Following rapid technological advancement, robots have the potential to take up meaningful roles within the workplace.
To successfully implement robotics in the workplace, decision makers must go beyond
Hollywood fantasies and trending buzzwords to gain a deeper understanding.
A report by Forrester Research estimates that by 2021, more than four million robots will be performing office, administrative and sales tasks in the workplace. Robots are coming and organisations looking to transform are leveraging this promising, though complex, technology to thrive.
However, it is also not hard to find opposite viewpoints. There is also a great deal of pessimism over the use of robots, with some experts predicting that they will eliminate up to 800 million jobs by 2030.
Regardless of sentiments, the expectations of robots and enabling technologies such as artificial intelligence (AI) and connected smart devices are running high. But the reality of implementation is daunting, and it is more necessary than ever for decision makers to understand that adopting robots in the workplace may be harder than it looks.
AI & Robots
It is worth noting that robots are not new in manufacturing and industrial settings. The biggest change today is that they are now being used in institutional, retail and office environments. Three key trends are contributing to the increasing visibility of robots: a maturing robot ecosystem, shrinking workplaces and greater institutional adoption.
Technologically, robots depend on other enabling technologies – AI, cloud computing, connected smart devices – all of which are evolving at a breathtaking pace. This network effect is generating a profound acceleration of robot capabilities. As a result, robots are no longer limited to the domain of roboticists. Engineers and coders, businessmen, designers and consumers can join the fray. With this diversity of thought, the robot ecosystem is poised to transform and disrupt how work is done.
In addition to this, the global workforce is aging and there are not enough new workers to make up the difference. Without robots and other technological advances, productivity will be impacted. Countries like Singapore and Japan are already feeling this pinch and making moves to address it. Singapore’s Budget 2019 featured incentives for businesses to adopt technology to improve productivity, especially in the service sector such as in hotels, hospitals and restaurants. In Japan, the government projects a shortfall of 380,000 specialised workers in elder care by 2025, and is looking at robots to narrow the labour gap.
Robots In The Workforce
Robots are becoming more popular on the consumer side as well. Tractica Research estimates the market value of consumer robots to reach US$19 billion with 65.9 million units shipped annually by 2025, yielding a compounded annual growth rate of 23%. As leading organisations, businesses, governments and consumers strive to unlock the potential of robots, the emergence of new business use cases for them have become almost a daily occurrence.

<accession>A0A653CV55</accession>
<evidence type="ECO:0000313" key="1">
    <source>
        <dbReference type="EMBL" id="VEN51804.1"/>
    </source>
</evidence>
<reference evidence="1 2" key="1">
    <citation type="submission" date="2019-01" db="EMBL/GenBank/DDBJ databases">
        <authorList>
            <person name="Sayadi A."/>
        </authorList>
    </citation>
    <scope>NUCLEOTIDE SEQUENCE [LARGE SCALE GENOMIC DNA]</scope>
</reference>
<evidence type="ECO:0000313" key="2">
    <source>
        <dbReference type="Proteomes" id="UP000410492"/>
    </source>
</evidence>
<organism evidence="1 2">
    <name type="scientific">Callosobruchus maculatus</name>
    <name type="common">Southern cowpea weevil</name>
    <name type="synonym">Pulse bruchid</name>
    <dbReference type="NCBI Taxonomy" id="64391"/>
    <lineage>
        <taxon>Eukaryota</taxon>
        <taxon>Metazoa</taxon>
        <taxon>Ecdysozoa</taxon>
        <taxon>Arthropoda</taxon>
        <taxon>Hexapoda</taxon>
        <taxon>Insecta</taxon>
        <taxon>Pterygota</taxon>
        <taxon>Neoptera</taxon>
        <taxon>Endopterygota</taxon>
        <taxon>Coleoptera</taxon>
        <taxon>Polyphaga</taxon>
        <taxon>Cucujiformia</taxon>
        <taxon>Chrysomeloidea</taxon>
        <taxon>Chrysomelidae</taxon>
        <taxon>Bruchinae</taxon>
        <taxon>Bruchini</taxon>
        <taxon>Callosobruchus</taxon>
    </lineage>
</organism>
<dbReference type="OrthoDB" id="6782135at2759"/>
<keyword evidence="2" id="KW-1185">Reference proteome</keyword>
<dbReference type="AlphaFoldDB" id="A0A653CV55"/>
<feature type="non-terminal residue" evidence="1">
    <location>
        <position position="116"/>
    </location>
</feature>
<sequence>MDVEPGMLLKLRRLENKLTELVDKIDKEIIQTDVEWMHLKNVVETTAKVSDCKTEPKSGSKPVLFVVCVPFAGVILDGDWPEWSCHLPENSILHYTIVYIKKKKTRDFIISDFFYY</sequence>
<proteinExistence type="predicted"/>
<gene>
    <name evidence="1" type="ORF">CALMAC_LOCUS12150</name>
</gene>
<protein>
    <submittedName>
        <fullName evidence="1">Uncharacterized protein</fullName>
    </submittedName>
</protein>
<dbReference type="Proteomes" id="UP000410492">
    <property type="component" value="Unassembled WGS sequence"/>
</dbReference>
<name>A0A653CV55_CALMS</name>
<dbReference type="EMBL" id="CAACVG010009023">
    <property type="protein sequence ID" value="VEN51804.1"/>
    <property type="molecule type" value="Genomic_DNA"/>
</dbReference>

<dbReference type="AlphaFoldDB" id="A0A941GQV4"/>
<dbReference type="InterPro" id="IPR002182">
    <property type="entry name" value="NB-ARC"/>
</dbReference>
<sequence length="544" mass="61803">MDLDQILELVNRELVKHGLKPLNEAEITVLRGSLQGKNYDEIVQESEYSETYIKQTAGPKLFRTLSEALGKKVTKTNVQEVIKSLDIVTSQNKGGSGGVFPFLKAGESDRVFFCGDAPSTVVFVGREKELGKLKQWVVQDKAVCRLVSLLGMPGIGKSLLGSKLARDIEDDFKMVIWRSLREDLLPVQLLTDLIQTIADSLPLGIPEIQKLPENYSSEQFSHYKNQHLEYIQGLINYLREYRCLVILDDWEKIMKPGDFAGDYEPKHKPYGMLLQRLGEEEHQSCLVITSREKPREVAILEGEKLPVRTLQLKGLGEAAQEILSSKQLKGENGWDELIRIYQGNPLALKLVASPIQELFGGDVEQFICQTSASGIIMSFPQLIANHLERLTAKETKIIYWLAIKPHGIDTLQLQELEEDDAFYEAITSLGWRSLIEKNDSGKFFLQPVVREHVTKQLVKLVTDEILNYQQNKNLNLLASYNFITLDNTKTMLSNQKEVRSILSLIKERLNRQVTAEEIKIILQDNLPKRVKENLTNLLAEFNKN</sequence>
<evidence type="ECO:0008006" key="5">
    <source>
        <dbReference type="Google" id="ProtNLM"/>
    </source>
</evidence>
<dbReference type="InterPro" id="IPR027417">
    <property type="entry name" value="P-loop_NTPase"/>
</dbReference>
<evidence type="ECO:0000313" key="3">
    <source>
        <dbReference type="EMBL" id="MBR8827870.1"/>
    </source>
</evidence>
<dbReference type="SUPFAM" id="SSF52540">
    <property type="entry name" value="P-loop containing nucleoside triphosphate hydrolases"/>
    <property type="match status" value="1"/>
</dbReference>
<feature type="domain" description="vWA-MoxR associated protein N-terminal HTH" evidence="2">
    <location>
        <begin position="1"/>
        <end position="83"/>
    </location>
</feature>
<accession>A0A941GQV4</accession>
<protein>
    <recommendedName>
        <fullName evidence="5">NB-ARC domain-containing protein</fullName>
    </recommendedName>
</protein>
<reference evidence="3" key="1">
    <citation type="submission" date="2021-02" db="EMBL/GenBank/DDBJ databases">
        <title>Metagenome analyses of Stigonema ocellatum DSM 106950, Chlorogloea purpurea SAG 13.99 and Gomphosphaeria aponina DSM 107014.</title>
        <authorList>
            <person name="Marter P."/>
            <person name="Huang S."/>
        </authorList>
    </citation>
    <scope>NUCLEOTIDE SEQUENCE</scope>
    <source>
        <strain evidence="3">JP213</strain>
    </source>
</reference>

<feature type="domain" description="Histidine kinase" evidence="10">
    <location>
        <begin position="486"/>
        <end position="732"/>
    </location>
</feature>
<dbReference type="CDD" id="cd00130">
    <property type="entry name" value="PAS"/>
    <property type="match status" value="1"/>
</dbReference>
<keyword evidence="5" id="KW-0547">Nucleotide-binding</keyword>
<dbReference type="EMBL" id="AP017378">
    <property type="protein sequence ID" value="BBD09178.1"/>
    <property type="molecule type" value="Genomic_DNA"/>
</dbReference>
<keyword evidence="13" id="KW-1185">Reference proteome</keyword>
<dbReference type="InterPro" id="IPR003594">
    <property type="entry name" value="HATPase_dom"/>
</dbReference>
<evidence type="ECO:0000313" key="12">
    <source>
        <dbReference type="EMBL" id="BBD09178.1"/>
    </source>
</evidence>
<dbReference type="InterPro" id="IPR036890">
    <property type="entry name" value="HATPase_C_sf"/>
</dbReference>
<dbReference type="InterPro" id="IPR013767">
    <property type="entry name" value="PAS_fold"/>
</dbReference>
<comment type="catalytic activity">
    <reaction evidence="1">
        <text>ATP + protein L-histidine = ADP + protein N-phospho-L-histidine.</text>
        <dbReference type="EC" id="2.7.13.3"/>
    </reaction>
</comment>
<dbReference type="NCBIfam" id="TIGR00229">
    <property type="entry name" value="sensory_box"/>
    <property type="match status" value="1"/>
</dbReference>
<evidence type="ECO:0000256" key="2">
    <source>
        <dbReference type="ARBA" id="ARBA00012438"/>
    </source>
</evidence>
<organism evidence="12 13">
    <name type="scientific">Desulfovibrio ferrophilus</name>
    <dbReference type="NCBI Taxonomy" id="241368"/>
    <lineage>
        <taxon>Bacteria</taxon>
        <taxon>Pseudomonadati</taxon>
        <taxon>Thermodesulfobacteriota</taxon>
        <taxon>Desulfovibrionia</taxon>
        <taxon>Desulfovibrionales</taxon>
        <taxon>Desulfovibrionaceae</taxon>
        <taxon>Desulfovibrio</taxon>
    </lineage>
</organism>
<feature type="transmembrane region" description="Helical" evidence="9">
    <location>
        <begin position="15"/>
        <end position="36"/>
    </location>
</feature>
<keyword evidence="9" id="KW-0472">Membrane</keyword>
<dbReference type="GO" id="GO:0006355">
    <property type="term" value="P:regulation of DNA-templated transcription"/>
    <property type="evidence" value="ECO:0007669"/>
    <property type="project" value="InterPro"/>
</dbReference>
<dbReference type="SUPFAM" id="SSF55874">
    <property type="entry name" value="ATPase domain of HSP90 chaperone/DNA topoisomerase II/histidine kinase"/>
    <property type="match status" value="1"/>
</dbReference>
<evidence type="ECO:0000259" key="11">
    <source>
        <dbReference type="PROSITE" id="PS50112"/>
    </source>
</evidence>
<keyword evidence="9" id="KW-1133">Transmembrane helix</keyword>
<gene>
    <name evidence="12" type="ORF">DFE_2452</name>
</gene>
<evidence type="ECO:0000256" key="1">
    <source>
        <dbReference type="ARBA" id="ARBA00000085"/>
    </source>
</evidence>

Robot greeters are one of the first broad-based use cases, and have been implemented by HSBC retail banks in the US, Vodafone stores in the Netherlands and various airports around the world. Logistics support use cases are also becoming common, although they tend to have a narrower focus. The Park Avenue Hotel in Singapore, for example, has been using robots to manage laundry and room service delivery. Humber River Hospital in Canada has created a closed-loop medication dispensary using robots.
One of the more valuable early use cases is employee training by Rabobank in the Netherlands. Rabobank uses robotics and AI technology to train employees on managing difficult conversations with customers. There is also a talent scout use-case that supports HR recruitment efforts when the Bank of Montreal showcased ‘Elly’ at Elevate TechFest in Toronto, a robot that will help recruit tech talent.
Time To Get Started
The robots are ready and it is time people get used to them. Leading organisations understand that achieving successful organisational change requires a disciplined approach. One of the most important elements of this is building awareness and taking the effort to talk to an expert rather than rely on Hollywood stereotypes. The next step is to create diverse teams who can envision what robots can mean for the business and identify early use cases. Newcomers are also advised to start small – to find a narrow use case, plan to iterate and start the journey towards integrating robots into their workplace.
Adopting new technologies takes time and practice and robots are no exception. In fact, integrating robots into the fabric of an organisation will take much more effort than, for instance, mobile phones. The time to start is now.
About The Writer
Janneke Ritchie is an expert in helping organisations navigate the challenges and opportunities in adopting disruptive technologies such as robots, robotics process automation (RPA) and AI. She has a keen eye for the next big thing in technology and its impact on people. As the founder and CEO of Orange Gate, a design studio and innovation lab, Janneke is committed to helping clients realise the promised value of their technology investment.
This article was first printed in MillionaireAsia Issue 52 - June 2019